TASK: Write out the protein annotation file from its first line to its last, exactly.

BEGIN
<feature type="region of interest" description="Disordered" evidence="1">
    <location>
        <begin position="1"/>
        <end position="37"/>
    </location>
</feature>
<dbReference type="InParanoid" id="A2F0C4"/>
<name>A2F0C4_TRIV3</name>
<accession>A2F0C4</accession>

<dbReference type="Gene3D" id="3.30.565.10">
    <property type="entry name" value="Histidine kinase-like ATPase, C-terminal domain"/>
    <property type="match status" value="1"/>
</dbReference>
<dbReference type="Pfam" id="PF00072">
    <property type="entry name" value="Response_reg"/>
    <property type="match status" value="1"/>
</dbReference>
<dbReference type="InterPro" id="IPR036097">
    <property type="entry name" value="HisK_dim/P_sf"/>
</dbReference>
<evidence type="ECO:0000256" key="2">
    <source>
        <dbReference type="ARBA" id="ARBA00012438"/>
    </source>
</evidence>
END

<feature type="region of interest" description="Disordered" evidence="1">
    <location>
        <begin position="1"/>
        <end position="37"/>
    </location>
</feature>
<dbReference type="InParanoid" id="A2F0C4"/>
<name>A2F0C4_TRIV3</name>
<accession>A2F0C4</accession>

<dbReference type="Gene3D" id="3.30.565.10">
    <property type="entry name" value="Histidine kinase-like ATPase, C-terminal domain"/>
    <property type="match status" value="1"/>
</dbReference>
<dbReference type="Pfam" id="PF00072">
    <property type="entry name" value="Response_reg"/>
    <property type="match status" value="1"/>
</dbReference>
<dbReference type="InterPro" id="IPR036097">
    <property type="entry name" value="HisK_dim/P_sf"/>
</dbReference>
<evidence type="ECO:0000256" key="2">
    <source>
        <dbReference type="ARBA" id="ARBA00012438"/>
    </source>
</evidence>